changing my business model
You might start in one place and end up in another

The Changing Business Model

One of the interesting things about small businesses (side hustles included) is the changing business model.They almost never end up what they begin as.  I have started many businesses and I was always sure that I had the idea, the customer demand, and the solution all locked down before I started putting it all together.

Almost universally those ideas evolved into something I had not originally imagined.

Of course, you should start with commitment to an idea and a plan.

But you should also do the things that will allow you to “bob and weave” as you learn new things change your mind, and realize you might have to pivot.

Leave Yourself Wiggle Room

I’m talking about things like:

Let me give you an example of a real life changing business model. One of my assets is TravelnursingUSA.com. Here’s some background.

In the early 2000’s, (sounds kind of like the midieval ages lol) I was in the “job board” business. The Internet was fairly new and it was on fire in that space  with companies like Careerbuilder.com and Monster.com.

While most people don’t realize it, the newspaper industry generated a huge part of their revenue from classified advertising. Job listing was the most lucrative part of that. Meanwhile the Internet came along and provided a new and better solution to job recruitment ads and it devastated the print news business.

My First Idea

At the time I was running a regional “job board” and got the idea to turn it on it’s head, niche down, and choose an industry to focus on.

Nursing jobs was my first idea.

I started a website and planned to make it a traditional job board that just had nursing jobs. The business model was the same as all of the others. My business model would charge employers for job postings and make a bit of display ad revenue.

It was an expensive build out. I needed sophisticated applications to perform all of the functions needed to satisfy two different customers….employers and applicants.

In those days banner ads were a pretty big thing. If you were generating eyeballs to your site(traffic)  you could charge significant dollars for banner ads. The good news is that it was basically passive income. Critically the bad news was that it took those eyeballs to someone else’s website. When they clicked on that banner they were gone.

My traffic was registered nurses. It didn’t take long for a niche in nursing called travel nursing to discover that I had that RN traffic they were interested in. I began getting inquiries from travel nurse agencies about putting banner ads on my nursing site site.

Then Careerbuilder and Monster came calling.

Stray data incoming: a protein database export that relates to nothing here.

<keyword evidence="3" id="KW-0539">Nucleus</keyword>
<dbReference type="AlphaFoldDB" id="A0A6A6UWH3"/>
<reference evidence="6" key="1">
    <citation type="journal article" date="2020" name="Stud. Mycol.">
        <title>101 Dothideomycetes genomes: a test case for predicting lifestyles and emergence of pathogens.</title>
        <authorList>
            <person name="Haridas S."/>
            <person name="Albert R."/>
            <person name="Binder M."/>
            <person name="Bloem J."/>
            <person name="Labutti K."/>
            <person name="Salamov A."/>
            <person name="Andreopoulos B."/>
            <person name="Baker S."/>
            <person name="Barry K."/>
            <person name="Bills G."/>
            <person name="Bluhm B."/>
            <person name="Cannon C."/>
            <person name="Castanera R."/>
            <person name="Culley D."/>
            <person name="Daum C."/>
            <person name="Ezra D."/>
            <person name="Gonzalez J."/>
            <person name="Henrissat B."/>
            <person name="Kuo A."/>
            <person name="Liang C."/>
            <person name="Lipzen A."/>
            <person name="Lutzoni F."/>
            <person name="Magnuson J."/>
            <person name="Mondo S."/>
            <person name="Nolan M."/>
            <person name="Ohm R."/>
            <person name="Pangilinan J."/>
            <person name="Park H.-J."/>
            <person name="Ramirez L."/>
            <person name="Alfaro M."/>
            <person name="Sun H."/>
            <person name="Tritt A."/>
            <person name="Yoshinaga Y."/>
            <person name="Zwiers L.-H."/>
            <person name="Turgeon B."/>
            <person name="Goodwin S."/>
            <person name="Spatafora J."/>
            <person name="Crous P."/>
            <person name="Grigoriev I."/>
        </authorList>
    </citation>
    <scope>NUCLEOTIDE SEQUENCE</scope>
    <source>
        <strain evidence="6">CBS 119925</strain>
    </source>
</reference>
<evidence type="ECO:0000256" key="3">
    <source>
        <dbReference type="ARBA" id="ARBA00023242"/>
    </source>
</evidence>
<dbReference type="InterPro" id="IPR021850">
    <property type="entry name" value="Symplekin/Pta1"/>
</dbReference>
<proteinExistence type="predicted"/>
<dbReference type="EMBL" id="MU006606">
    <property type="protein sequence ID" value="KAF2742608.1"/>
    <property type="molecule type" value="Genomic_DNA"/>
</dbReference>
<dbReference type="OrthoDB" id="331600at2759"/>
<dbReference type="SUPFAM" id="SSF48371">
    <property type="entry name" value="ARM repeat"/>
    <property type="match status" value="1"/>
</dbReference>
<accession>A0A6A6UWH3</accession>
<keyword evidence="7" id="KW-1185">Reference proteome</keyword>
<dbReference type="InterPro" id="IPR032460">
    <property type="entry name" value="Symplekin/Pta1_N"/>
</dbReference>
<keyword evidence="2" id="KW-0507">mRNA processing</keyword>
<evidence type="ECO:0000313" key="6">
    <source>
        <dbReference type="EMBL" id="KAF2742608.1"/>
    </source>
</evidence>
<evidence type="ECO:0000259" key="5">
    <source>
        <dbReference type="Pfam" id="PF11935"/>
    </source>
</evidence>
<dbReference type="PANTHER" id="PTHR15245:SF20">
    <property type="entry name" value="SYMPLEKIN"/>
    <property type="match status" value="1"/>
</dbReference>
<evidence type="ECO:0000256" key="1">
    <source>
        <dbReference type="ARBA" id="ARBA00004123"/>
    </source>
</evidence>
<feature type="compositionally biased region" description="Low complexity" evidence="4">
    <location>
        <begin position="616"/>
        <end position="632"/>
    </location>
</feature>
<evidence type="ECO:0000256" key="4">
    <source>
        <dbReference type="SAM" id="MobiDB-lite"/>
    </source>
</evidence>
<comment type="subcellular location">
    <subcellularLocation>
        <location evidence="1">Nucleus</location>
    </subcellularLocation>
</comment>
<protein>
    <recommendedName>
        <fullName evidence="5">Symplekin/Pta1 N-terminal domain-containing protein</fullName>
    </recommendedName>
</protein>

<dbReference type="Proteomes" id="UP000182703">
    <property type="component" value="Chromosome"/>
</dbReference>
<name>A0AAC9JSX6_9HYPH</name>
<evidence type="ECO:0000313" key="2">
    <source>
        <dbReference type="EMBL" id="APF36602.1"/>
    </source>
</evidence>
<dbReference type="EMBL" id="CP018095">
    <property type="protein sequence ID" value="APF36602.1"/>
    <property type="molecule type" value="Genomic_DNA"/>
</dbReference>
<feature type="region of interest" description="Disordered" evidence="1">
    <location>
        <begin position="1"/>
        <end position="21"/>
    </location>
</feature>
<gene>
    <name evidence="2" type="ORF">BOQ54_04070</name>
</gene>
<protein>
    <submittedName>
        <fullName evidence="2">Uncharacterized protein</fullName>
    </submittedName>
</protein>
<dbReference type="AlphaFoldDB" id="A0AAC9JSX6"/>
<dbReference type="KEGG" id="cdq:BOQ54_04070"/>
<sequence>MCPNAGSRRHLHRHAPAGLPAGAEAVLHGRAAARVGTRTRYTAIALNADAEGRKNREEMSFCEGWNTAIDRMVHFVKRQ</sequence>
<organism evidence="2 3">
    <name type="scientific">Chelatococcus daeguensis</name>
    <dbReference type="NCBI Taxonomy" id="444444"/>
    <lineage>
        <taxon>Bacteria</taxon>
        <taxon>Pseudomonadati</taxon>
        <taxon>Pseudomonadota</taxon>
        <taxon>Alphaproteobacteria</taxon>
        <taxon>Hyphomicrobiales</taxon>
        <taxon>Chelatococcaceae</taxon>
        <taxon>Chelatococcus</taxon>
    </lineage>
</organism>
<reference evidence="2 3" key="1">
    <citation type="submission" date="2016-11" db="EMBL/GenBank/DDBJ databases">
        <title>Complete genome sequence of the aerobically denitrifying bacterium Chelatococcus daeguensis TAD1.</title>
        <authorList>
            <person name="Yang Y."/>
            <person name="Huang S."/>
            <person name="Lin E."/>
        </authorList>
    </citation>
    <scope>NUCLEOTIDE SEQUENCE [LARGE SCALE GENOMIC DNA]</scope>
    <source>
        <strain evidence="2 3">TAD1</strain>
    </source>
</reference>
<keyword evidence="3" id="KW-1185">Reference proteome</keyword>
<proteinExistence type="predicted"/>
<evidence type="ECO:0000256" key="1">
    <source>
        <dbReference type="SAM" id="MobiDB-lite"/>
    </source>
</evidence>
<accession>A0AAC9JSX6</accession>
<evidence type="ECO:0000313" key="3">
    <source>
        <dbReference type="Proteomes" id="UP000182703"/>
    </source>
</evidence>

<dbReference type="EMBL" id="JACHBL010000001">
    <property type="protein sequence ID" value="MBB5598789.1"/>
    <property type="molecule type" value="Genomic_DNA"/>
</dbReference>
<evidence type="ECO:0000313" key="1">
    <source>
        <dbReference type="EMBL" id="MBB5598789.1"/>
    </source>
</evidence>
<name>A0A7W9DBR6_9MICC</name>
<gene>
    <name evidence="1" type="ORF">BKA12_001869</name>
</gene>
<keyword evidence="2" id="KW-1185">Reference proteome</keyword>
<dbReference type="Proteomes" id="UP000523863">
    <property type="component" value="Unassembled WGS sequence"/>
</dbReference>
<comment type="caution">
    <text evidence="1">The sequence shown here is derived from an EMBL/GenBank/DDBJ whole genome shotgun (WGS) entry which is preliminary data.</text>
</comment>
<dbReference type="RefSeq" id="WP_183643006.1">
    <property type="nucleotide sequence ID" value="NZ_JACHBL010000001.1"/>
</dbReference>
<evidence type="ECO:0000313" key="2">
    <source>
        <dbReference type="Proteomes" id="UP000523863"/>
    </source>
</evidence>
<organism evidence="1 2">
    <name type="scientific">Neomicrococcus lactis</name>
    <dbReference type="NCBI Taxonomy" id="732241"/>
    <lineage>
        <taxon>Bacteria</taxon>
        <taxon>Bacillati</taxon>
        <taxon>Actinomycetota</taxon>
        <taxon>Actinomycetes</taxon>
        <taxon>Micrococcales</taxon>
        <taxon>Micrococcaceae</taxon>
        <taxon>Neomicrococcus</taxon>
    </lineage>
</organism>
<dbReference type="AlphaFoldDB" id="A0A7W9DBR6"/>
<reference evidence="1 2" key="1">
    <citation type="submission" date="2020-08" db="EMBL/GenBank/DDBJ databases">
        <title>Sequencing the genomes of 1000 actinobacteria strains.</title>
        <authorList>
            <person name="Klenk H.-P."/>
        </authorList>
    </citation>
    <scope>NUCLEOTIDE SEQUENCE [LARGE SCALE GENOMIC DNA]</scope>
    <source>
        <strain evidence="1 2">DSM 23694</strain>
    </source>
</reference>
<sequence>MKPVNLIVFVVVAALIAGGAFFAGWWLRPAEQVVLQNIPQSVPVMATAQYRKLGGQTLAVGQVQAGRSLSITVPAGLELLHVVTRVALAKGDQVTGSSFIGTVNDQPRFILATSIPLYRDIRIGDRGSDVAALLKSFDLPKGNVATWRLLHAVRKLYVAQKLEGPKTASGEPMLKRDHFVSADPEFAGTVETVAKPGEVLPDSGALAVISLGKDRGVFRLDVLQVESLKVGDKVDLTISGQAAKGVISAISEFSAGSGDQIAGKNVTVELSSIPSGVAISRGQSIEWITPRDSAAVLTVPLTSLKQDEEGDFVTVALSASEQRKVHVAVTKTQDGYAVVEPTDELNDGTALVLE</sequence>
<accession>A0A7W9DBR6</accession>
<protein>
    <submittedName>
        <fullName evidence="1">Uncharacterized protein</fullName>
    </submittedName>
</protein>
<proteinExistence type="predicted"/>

I said yes to everyone and before I knew it, my banner ad revenue was outpacing my posting revenue.

And of course, this was not the original plan but I was thrilled anyway.

Eventually, the travel nurse agencies who really wanted to meet these nurses looking for jobs, were my biggest source of income.

Then Came My Changing Business Model

I decided to pivot. My team and I quickly put together a niche nursing site called TravelnursingUSA.com and created content and links to drive traffic to it. We also put a form on the site for those who wanted more information.

My ideal customer avatar changed from a nurse looking for a job to an RN with experience who wanted to explore the idea of travel nursing.

But little did I know that the form was the key. That part of the business exploded. I learned Google Ads and before you knew it I was generating hundreds of nurses a month who wanted more information on “travel.” They were filling out the forms asking for more information.

This became the basis of a vibrant business of lead generation.Travel nursing agencies who were desperate to find RNs who wanted to “travel” purchased access to information on a subscription basis.

Meanwhile the banner ads became a minor part of the business. Job posting was even smaller. Lead generation ended up becoming a multiple 6 figure business for me.

My point is this.

  • I started it out as a job board. (Posting jobs for money)
  • It morphed into a banner ads business.
  • Eventually became successful as a lead generation business.

I never would have imagined all of the pivots my job board business model would take and what it would eventually become. Staying nimble allowed me to take advantage of the new things I learned as I went along.

The Lesson

This happens in small businesses and large businesses. Facebook, Google, Linkedin and Nursetown all started out as one thing and ended up making most of their revenue by bobbing and weaving and figuring out what their users wanted or needed.

The lesson?  Follow your plan but….

  • Keep learning about the industry you are in
  • Stay flexible and ahead of the curve. Be prepared for a changing business model
  • Pivot when you need to
  • No matter what the informercial guy says, do NOT “set it and forget it”

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